Study results show that gas stoves are the leading cause of childhood asthma in the United States
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New research points to an underestimated cause of childhood asthma: gas stoves. The study estimates that indoor pollution caused by gas stoves accounts for about one in eight cases in the United States. The findings are only the latest, highlighting the harmful effects of this ubiquitous way of cooking.
Gas stoves have been around since the 18th century and are in over 40 million homes in the US, or more than a third of all homes thought still rely on them today. However, some scientists have been doing this for several decades warned that these stoves can be a major source of indoor air pollution – warnings that have only recently received wider public attention. These stoves can emit dangerous levels of pollutants such as nitrogen dioxide, carbon monoxide, methane, and benzene, especially if not properly maintained or used in poorly ventilated homes, even when not in use.
Air pollution is an important risk factor for many health problems, especially asthma. But researchers in the US and Australia appear to be the first to attempt to measure the impact that gas stoves in particular are having on childhood asthma rates in the US. To do this, they looked to the past studies who analyzed how often using a gas stove could contribute to childhood asthma. Then they compared that to census data on how many children live in homes with gas stoves.
Overall, the authors estimated that 12.7% of childhood asthma cases in the US are caused by gas stoves. For context, they add, these numbers are roughly comparable to the risk of asthma from secondhand smoke. And in states with higher use of gas stoves, the toll is likely to be even higher. For example, more than 20% of asthma cases were attributed to gas stoves in Illinois and California, while Florida had the lowest percentage of cases attributed to gas stoves at 3%.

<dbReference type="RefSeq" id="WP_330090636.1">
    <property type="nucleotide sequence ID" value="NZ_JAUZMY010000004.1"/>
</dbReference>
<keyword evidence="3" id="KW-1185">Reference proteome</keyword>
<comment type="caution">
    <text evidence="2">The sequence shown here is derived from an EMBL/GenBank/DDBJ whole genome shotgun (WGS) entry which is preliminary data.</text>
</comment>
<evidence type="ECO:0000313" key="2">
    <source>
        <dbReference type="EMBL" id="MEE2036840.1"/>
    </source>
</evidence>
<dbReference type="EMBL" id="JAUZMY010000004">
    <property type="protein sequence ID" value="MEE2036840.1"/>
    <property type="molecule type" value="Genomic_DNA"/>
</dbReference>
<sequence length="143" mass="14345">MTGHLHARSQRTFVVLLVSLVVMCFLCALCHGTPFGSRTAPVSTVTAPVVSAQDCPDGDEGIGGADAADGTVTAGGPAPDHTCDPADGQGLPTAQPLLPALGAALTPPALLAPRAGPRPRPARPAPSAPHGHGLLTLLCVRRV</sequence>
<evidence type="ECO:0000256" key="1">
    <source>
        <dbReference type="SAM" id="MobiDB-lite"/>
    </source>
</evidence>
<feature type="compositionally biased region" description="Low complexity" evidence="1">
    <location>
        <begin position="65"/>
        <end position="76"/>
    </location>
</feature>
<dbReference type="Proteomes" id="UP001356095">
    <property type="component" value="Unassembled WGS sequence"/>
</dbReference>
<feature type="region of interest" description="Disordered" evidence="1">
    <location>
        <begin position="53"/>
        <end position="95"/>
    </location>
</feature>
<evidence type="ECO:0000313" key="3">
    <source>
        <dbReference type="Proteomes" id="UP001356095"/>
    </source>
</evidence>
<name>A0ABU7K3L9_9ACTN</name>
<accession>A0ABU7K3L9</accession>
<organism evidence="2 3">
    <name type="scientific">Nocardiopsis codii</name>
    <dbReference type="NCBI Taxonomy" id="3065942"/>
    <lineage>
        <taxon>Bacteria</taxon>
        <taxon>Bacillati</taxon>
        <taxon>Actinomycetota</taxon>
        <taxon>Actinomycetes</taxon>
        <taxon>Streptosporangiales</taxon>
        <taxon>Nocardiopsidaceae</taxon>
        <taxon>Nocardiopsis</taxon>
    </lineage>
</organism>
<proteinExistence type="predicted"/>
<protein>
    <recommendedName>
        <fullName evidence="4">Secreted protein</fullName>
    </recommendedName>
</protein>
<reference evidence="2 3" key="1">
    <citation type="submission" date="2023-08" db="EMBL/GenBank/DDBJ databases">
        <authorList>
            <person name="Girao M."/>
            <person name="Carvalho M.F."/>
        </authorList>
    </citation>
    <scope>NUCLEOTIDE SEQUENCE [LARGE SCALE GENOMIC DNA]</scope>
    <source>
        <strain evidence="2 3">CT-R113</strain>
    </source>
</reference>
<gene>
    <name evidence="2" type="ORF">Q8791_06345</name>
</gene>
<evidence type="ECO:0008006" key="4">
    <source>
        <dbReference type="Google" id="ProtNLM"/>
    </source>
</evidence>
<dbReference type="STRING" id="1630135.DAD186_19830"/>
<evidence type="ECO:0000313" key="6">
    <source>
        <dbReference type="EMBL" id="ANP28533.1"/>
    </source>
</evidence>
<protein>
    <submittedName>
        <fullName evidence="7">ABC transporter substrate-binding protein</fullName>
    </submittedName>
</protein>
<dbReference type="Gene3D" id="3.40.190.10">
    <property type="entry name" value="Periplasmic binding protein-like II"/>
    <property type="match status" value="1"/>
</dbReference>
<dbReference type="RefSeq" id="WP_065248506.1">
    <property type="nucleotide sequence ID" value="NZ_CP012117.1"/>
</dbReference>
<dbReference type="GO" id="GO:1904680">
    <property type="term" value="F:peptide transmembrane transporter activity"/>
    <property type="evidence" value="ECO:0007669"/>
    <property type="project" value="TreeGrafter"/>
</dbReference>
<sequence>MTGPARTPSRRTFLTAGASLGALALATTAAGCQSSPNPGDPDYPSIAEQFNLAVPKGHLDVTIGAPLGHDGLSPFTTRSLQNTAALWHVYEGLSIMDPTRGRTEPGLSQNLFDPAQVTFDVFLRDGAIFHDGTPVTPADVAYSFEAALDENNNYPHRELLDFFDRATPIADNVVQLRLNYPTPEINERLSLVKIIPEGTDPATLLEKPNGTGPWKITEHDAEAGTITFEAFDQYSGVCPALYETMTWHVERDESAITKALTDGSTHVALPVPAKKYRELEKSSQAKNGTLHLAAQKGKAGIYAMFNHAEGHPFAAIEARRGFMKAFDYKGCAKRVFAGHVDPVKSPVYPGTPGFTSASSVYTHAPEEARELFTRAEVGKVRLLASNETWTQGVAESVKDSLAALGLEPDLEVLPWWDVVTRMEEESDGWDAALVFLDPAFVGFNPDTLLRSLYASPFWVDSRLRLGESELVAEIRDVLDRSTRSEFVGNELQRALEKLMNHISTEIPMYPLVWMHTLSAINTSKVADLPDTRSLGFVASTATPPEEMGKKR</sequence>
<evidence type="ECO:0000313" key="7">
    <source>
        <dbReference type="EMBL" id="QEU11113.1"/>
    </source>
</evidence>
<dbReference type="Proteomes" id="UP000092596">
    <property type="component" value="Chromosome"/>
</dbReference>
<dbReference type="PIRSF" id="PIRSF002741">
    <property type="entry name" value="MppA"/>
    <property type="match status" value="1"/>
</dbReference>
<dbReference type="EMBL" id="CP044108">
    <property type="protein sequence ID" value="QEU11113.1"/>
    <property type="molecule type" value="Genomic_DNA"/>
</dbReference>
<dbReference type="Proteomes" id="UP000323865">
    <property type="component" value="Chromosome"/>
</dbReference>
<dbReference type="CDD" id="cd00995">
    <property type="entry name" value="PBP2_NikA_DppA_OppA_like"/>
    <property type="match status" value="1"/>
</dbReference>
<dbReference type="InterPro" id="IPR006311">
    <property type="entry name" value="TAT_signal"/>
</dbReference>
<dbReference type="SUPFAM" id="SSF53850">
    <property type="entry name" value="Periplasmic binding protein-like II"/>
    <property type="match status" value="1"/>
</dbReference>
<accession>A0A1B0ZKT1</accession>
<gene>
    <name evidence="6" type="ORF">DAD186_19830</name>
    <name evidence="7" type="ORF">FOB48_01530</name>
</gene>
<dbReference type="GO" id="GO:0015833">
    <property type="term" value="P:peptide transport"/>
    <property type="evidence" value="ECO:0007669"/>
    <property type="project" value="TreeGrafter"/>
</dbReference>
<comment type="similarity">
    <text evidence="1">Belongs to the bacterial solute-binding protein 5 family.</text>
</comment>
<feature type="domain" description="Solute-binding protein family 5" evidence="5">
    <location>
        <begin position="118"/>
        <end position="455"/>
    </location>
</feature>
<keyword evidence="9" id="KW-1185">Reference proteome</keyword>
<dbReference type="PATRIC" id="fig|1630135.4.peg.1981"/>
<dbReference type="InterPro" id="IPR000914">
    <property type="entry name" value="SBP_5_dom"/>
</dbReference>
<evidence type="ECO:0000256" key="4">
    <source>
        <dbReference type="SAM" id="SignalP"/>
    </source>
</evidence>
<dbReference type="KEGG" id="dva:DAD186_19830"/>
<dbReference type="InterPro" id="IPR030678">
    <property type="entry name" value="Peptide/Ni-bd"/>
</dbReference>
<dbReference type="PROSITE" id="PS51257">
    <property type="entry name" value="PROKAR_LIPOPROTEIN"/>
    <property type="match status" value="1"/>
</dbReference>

“Our results quantify the public health burden in the US attributed to gas stove use and childhood asthma,” the authors wrote in their article. released last month in the International Journal of Environmental Research and Public Health.
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The results are based on a number of assumptions, so the authors note that they may overestimate or underestimate the dangers posed by gas stoves. But they line up previous studies by some of the same researchers who tried to quantify the risk of asthma from gas stoves in Australia. And no one denies that the pollutants produced by gas stoves can cause or worsen asthma in children. These emissions are not only harmful to human health, but also to the environment. A study from last year estimated that the climate impact of annual methane emissions from gas stoves in the US is roughly equivalent to the annual carbon dioxide emissions from 500,000 cars.
Citing the many potential harms from gas stoves, scientists, activists and even local governments are increasingly urging homes and businesses to ditch electric or induction stoves, which produce much lower emissions. But natural gas companies, lobbyists, and some Republican-led governments have pushed back hard against plans to phase out those ovens. New federal regulations Gas ranges could hit the market later this year, but it could be years or even decades before they’re fully phased out.
With that in mind, the authors say more can be done to make these stoves safer today, such as ensuring adequate ventilation in homes. But these workarounds, they say, would likely only reduce, not eliminate, the risk they pose to children.
More: Gas stoves are the scariest thing in the kitchen